Friday, March 27, 2009

The Spring Bulb Blues, Yellows, Purples………..

KCB is a professional gardener and friend who does wonderful work in the Greater Portland area. KCB is also an accredited Master Gardener by the Cooperative Extension Service and we are proud to tell you that KCB rules as the 2008 Maine Master Gardener of the Year. And we are honored to have KCB as part of our Skillin's Garden Log family.

There is nothing as welcoming as that first sprout of a crocus. I have been known to dance with joy, squeal with glee. Grape Hyacinth, Daffodils, Hyacinth, Snow Drops and Scilla receive a welcome nearly as jubilant. Alas, I forgot tulips, though forgotten they are not. Sometimes just a disappointing memory. Yet I digress; the fact that buds and blossoms of the popular tulip are not devoured by a cute groundhog or stately deer is deserving of a celebration all their own.

As I meet with new clients this time of year, a common theme is spring bulbs. Those without the first colorful friends of spring are envious of the lucky landscapes sporting pops of yellows, purples, even whites. Others are frustrated as their bulbs have disappeared (squirrels, chipmunks anyone?) Then there are several whose bulbs are not doing well. All have a little less spring in their step, feel a little bluer, then their buddies boasting of bountiful blooming bulbs.

We do know that in order to be blessed with these early spring offerings we must plan and plant in the fall. For some reason many have revealed to me that by the time October/November rolls around they are ‘gardened out’. They are on to the new school year, holiday preparations or spending energies and money doing inside chores and repairs. Alternatively they are among the group who feel left out of the emerging colorful palette that welcomes the season. If you are part of the latter, mark your journals and plan for the future. Sign up for the e-mail newsletter from a favorite nursery or garden center. You will be among the first to be alerted that the bulbs have arrived. Much more inexpensive than a late winter Caribbean vacation.

One advantage of utilizing my services or of any landscape/gardening professional is that we will help you to meet your bulb goals. I do not profess to be a miracle worker yet there are things that anyone can do at this time of the year to help their bulbs. These are some of my springtime bulb maintenance tips:

*Deadhead spent blooms. You want the energy to be sent to the bulb and not produce a seed head. (see below regarding naturalizing)
*Remove flower stalk unless you want the plant to naturalize, as in the case of daffodils.

*Allow foliage to fade to yellow and/or brown before cutting back.

NOTE: If you want to utilize companion planting to hide the declining foliage there are many choices. Since it may be sometime before you choose and install a desirable companion the exact spot of your bulb plantings may not be evident. Mark bulb area with golf tees. They are relatively inexpensive and withstand many seasons. I choose neon colored ones purchased at surplus and salvage stores. Simply push into dirt next to bulb or around area if bulbs are grouped. When you begin to dig later in the season and a tee is spotted then you know you are in danger of digging up a bulb or two. Move your hole slightly.

*Fertilize with a balanced mix with high phosphorus P (middle number in plant food & fertilizer blends).
--Espoma’s Bulb Tone is my favorite.
--Bone meal is often used yet may attract animals.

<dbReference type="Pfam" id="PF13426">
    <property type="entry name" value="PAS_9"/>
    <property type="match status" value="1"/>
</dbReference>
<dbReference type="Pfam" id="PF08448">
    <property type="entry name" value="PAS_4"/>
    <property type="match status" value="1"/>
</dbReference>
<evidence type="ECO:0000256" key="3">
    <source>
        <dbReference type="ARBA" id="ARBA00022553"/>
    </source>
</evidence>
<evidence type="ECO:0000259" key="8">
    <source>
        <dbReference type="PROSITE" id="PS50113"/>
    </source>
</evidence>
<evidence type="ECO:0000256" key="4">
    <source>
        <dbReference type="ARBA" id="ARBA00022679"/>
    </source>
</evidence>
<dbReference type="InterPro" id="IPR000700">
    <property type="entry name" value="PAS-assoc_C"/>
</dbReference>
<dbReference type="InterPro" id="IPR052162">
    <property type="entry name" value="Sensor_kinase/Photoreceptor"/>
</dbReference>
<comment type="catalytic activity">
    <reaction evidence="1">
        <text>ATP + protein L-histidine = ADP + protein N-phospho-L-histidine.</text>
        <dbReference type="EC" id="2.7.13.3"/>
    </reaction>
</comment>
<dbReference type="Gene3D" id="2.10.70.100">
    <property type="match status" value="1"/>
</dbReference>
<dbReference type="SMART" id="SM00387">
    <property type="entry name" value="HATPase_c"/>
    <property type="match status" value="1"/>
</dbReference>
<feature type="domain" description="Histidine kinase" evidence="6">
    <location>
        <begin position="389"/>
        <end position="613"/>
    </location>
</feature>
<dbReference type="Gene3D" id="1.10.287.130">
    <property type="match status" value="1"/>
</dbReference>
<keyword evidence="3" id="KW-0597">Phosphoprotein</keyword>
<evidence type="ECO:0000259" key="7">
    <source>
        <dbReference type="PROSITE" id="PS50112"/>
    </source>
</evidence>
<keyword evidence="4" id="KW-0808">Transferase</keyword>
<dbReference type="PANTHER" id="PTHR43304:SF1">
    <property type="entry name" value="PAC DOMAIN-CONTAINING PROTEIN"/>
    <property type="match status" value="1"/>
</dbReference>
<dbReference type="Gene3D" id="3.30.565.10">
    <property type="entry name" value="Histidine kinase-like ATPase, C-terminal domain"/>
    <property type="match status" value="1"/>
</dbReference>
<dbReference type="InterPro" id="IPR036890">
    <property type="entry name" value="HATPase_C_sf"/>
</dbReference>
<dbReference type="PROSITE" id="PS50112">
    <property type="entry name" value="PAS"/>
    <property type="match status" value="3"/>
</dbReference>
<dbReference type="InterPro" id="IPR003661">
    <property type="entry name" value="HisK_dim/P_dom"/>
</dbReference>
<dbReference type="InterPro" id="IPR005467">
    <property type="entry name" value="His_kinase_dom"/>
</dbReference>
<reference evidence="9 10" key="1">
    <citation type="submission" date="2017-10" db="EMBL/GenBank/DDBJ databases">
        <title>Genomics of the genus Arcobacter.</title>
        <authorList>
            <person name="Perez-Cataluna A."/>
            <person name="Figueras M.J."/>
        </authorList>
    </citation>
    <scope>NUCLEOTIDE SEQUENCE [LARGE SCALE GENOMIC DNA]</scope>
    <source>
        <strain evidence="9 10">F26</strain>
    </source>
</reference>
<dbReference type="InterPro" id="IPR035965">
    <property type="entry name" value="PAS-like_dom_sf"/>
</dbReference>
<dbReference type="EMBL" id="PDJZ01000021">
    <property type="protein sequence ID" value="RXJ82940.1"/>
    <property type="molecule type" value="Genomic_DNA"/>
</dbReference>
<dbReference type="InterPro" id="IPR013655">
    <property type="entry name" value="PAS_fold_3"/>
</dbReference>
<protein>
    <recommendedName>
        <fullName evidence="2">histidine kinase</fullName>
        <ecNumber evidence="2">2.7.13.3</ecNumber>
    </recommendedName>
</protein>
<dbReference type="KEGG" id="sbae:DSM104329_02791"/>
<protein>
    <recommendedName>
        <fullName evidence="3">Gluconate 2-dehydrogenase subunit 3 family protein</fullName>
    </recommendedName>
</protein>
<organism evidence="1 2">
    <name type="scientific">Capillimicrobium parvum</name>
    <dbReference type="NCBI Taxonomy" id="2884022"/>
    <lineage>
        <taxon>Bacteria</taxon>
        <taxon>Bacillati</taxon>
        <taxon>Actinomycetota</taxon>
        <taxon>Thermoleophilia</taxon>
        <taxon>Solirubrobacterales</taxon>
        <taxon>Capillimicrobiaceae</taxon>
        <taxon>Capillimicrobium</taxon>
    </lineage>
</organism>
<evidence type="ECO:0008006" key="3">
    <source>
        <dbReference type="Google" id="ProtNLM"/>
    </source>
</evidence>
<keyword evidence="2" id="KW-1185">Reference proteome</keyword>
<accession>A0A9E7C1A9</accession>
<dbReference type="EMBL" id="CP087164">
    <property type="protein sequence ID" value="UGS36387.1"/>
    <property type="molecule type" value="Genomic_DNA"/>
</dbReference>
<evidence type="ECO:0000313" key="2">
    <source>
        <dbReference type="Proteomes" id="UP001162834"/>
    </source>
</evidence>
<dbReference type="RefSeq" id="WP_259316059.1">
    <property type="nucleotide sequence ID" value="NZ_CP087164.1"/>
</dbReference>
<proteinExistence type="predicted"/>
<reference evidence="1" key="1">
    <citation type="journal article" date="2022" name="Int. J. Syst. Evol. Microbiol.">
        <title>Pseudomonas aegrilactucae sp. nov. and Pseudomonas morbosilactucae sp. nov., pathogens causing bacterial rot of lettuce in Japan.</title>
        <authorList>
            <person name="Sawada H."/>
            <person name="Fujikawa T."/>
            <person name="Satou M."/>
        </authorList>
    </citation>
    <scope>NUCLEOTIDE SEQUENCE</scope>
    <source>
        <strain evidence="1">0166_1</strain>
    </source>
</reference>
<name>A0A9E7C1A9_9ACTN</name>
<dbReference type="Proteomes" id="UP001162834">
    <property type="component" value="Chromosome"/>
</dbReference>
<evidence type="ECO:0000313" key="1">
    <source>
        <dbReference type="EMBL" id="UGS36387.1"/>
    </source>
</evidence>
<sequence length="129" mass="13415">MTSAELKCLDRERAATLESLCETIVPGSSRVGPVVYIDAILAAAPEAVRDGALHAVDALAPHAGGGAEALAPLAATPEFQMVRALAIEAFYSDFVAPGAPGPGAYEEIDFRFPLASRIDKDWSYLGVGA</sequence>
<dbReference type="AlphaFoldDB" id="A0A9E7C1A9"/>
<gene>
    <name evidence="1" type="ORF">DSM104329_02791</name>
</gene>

NOTE: The ’to fertilize or not to fertilize’ is often a controversy. Some only feed newly planted. Others will do upon first sight of the sprout. the practice of applying after the blooms have all faded has been successful for my gardens. Make sure to water in well in any case.

What to do if you know you planted bulbs yet nothing comes up?
o Check to see if the bulb is still there of if it was planted pointy side up.
§ If gone, then some chipmunk or squirrel enjoyed a treat. Try sprinkling red pepper around bulb and again planting hole next you plant.
§ If upside down, try again next year.

You have tulips that have no blooms.
o If there is a stem surrounded by leaves then a deer, groundhog or perhaps a visiting rabbit enjoyed a treat.
o No stem; the bulb is spent. Most tulips will last 2-5 years. After that they will produce weaker and weaker blooms and eventually none.
§ Some will dig bulbs, divide, and/or remove any week bulbettes and replant. This is not a practice I maintain. It IS important to dig up the bulb, however. It will continue to put forth foliage for many years. It is best to dig up and begin again next fall.

For those who do not want to wait to fall to put forth their bulb passion, there are some that are made for spring planting, especially in our Zone 5/4. Refer to individual plant instruction on depth and space of planting. Most will require digging and storing over the winter.

o Canna Lily
o Gladiolus
· Some varieties are able to over-winter in ground for 2-5 growing seasons
o Dahlias
o Agapanthus (Lily of the Nile)
o Freesia (as annuals)

Personally, I do not plant ‘annual bulbs’ for my clients unless I can treat them as true annuals and begin afresh next season. In my travels I have seen the most spectacular Dahlias that are generations old. I have spoken to proponents of the Grand Gladiola and would not imagine a summer floral arrangement without them. I met a couple with dozens of majestic Lily of the Nile in terra cotta containers that each spring and fall had to be wheeled to their summer home from an onsite green house. All of these are labors of love. Any who attempt such an undertaking truly have my utmost admiration and envy.

It is never too late to put some spring in your step, or your garden. There are more than one way to accomplish the ‘blues’……….

KCB for Skillin's Greenhouses
March 27, 2009

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